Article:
For some imaging applications, the extent to which a camera can communicate with its environment can be an important aspect in the camera decision process. The table below provides an overview of the connectivity of the Canon PowerShot G16 and Sony Cyber-shot DSC-RX100 III and, in particular, the interfaces the cameras (and selected comparators) provide for accessory control and data transfer.
| WiFi |
| NFC |
|2.||Sony RX100 III||-||stereo||mono||-||-||micro||2.0||Y||Y||-|
|3.||Canon G1 X Mark II||Y||stereo||mono||-||-||mini||2.0||Y||Y||-|
|4.||Canon G7 X||-||stereo||mono||-||-||micro||2.0||Y||Y||-|
|6.||Canon G1 X||Y||stereo||mono||-||-||mini||2.0||-||-||-|
|14.||Sony RX100 VII||-||stereo||mono||Y||-||micro||2.0||Y||Y||Y|
|15.||Sony RX100 IV||-||stereo||mono||-||-||micro||2.0||Y||Y||-|
|16.||Sony RX100 II||Y||stereo||mono||-||-||micro||2.0||Y||Y||-|
It is notable that the G16 has a hotshoe, while the RX100 III does not. This socket makes it possible to easily attach optional accessories, such as an external flash gun.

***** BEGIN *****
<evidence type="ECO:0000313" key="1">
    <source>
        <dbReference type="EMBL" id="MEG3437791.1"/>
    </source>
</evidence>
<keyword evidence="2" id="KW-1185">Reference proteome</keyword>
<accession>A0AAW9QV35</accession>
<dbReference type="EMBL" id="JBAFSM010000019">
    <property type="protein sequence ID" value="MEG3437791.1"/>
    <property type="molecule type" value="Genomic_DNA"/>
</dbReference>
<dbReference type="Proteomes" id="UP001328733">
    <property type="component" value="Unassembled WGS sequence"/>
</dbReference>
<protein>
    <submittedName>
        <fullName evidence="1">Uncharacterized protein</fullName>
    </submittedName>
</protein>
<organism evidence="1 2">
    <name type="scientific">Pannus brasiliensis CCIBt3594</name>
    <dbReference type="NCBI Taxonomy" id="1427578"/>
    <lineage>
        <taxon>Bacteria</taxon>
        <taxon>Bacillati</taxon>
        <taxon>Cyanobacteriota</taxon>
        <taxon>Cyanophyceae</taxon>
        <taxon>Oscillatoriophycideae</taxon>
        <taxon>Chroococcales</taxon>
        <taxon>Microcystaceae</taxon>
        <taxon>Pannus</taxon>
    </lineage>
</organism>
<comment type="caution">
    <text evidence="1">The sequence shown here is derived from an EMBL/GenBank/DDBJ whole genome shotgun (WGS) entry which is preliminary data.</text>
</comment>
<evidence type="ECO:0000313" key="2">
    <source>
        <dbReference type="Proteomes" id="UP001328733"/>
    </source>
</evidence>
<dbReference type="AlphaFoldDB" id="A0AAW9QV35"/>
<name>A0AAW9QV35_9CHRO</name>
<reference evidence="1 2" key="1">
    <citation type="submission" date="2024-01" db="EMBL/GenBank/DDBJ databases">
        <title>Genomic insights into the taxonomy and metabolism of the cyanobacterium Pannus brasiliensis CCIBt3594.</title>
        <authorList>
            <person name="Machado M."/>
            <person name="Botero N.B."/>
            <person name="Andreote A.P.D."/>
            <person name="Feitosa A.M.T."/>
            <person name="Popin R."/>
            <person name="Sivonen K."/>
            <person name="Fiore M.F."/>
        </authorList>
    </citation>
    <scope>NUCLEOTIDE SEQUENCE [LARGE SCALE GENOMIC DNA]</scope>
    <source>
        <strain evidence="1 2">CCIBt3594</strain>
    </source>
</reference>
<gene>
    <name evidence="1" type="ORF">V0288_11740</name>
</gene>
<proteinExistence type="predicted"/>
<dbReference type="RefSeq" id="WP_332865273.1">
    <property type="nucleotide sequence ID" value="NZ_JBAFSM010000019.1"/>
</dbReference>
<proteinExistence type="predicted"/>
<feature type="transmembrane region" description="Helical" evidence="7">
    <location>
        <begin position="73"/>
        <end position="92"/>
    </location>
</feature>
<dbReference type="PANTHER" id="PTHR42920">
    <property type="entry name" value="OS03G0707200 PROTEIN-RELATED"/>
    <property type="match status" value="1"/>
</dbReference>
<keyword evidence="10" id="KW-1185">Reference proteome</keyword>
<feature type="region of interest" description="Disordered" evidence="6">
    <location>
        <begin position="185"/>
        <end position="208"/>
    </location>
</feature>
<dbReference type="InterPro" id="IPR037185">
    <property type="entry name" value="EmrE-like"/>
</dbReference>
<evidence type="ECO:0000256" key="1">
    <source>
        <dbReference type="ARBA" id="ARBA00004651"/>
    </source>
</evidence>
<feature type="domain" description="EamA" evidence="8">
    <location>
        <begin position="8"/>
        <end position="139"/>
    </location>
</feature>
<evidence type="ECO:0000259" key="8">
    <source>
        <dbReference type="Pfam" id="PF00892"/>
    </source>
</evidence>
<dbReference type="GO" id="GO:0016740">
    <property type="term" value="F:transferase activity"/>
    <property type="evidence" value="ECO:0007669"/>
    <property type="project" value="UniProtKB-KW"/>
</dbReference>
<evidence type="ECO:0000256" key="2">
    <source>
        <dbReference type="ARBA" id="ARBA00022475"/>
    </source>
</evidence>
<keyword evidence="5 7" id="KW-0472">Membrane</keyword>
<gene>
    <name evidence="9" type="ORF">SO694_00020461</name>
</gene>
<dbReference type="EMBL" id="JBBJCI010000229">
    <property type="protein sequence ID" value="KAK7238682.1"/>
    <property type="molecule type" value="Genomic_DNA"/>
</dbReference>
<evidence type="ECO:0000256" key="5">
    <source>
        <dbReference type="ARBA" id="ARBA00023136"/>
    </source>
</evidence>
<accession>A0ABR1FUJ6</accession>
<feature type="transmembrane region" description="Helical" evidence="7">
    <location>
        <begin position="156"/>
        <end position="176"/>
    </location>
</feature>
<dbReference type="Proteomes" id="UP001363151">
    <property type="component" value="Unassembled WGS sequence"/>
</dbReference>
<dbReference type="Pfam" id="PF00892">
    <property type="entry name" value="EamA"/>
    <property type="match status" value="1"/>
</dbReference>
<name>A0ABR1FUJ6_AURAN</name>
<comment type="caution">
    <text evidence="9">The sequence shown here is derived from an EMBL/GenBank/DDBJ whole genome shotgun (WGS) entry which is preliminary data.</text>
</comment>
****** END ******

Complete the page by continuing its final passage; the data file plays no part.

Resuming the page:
The G16 is a recent model that features in the current product line-up of Canon. In contrast, the RX100 III has been discontinued (but can be found pre-owned on eBay). As a replacement in the same line of cameras, the RX100 III was succeeded by the Sony RX100 IV. Further information on the two cameras (e.g. user guides, manuals), as well as related accessories, can be found on the official Canon and Sony websites.
So what is the bottom line? Which of the two cameras – the Canon G16 or the Sony RX100 III – has the upper hand? Is one clearly better than the other? A synthesis of the relative strong points of each of the models is listed below.
Arguments in favor of the Canon PowerShot G16:
- Brighter framing: Features an optical viewfinder for clear, lag-free composition.
- Faster shutter: Has higher mechanical shutter speed (1/4000s vs 1/2000s) to freeze action.
- Easier time-lapse photography: Has an intervalometer built-in for low frequency shooting.